Yes, Empire State South Is For Sale, But It’s Not Closing
Rumors of the imminent closure of Empire State South are greatly exaggerated, and Five and Ten in Athens is not for sale, according to chef Hugh Acheson.
While yes, Empire State South is on the market, as first reported by the Atlanta Business Chronicle in July, Acheson says there’s currently no active deal on the table and the midtown Atlanta restaurant remains open and under his direction, along with chef Sam Herndon. Herndon is taking over for chef Daniel Porubiansky, Acheson says, who departed the restaurant in September to return to Bacchanalia.
“It sells when it sells,” he says.
Acheson has made it no secret that he’s spending more time in Canada these days to be closer to his daughters, both of whom are in university there, and to care for his father, who has late-stage Alzheimer’s.
“Restaurants take a long time to sell. I’m not shutting the doors on Empire. It’s still in a good place. There’s no drama about this,” he says. “People sell their successful small businesses all the time and walk away, but for a chef, it’s like, ‘Oh my God, what’s going on?’ Sometimes lives change, and priorities change, and that’s not a bad thing for some people to move on and do other things.”
The optimal scenario, he says, is to sell Empire State South and its name to someone willing to make it their own and continue its legacy in Atlanta. But until the restaurant sells, or he makes a deal with the landlords, Acheson is bouncing back and forth between Canada, his home in Athens, and his duties at Empire State South and event obligations in Atlanta.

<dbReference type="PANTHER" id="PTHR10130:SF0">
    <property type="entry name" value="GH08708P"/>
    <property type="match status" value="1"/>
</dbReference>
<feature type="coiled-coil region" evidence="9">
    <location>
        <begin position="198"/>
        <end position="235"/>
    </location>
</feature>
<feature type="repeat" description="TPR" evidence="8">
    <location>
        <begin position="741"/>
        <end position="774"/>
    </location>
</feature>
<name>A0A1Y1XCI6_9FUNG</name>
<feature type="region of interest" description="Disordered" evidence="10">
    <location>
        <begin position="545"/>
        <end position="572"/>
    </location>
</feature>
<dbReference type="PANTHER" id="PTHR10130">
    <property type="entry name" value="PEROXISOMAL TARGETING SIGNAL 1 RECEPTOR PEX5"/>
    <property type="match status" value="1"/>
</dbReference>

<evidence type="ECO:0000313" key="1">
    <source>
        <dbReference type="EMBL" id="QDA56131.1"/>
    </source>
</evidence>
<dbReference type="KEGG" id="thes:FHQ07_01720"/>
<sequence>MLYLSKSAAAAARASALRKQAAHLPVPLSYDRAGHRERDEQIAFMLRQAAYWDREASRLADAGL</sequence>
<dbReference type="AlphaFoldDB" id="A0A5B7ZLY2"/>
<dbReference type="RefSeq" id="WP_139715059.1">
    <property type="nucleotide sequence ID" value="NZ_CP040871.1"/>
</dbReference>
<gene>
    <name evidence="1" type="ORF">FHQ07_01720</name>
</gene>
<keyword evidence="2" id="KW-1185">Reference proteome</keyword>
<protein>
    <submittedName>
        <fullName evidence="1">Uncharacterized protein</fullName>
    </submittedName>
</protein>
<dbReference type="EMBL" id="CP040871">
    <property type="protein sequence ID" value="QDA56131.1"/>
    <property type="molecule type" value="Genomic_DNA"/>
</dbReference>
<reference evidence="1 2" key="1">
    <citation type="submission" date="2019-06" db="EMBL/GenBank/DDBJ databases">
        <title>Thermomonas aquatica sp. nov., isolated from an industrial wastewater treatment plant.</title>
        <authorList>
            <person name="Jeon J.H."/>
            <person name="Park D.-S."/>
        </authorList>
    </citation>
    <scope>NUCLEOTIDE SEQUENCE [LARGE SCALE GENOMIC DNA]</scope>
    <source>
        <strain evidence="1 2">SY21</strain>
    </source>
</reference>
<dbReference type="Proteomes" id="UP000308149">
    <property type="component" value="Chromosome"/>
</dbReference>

As for the menu at Empire State South, Acheson and Herndon plan to keep the tasting menu in place, which will eventually feature four to five courses and change more frequently. The snack menu that includes the popular In Jars trio of spreads (pimento cheese, baba ganoush, smoked fish mousse) is now served from 3 p.m. to 10 p.m., rather than stopping when dinner service begins in the evening.
Acheson is also working on fleshing out a home economics curriculum with a production company for schools across the country to use, along with doing private catering gigs and events, like cooking for an October 20 fundraiser in Ormewood Park on behalf of Georgia Secretary of State candidate Bee Nguyen.
This past spring, Acheson made two trips to Romania and Poland to assist in coordinating food distributions with World Central Kitchen to help feed refugees fleeing from the Russian invasion in neighboring Ukraine. Herndon joined him on the first trip. After opening Montreal-style steakhouse Mount Royal and rooftop lounge Spaceman at the Hyatt Centric hotel in Buckhead last December, Acheson departed the restaurants in April citing “creative differences” with hotel management. Three Arches, a Mediterranean restaurant led by chef Josh Hopkins, just opened in the former Mount Royal space.
“It pulls at the heartstrings to realize the impact the restaurants and my crew have had in Athens and Atlanta. But at the end of the day, I need to make decisions that are best for my family,” Acheson says. “I’m very proud of my 25-year legacy of cooking in Georgia. Empire is in phenomenally talented hands with Sam and Five and Ten is in a really good place right now.”
“So, we’re definitely not done yet.”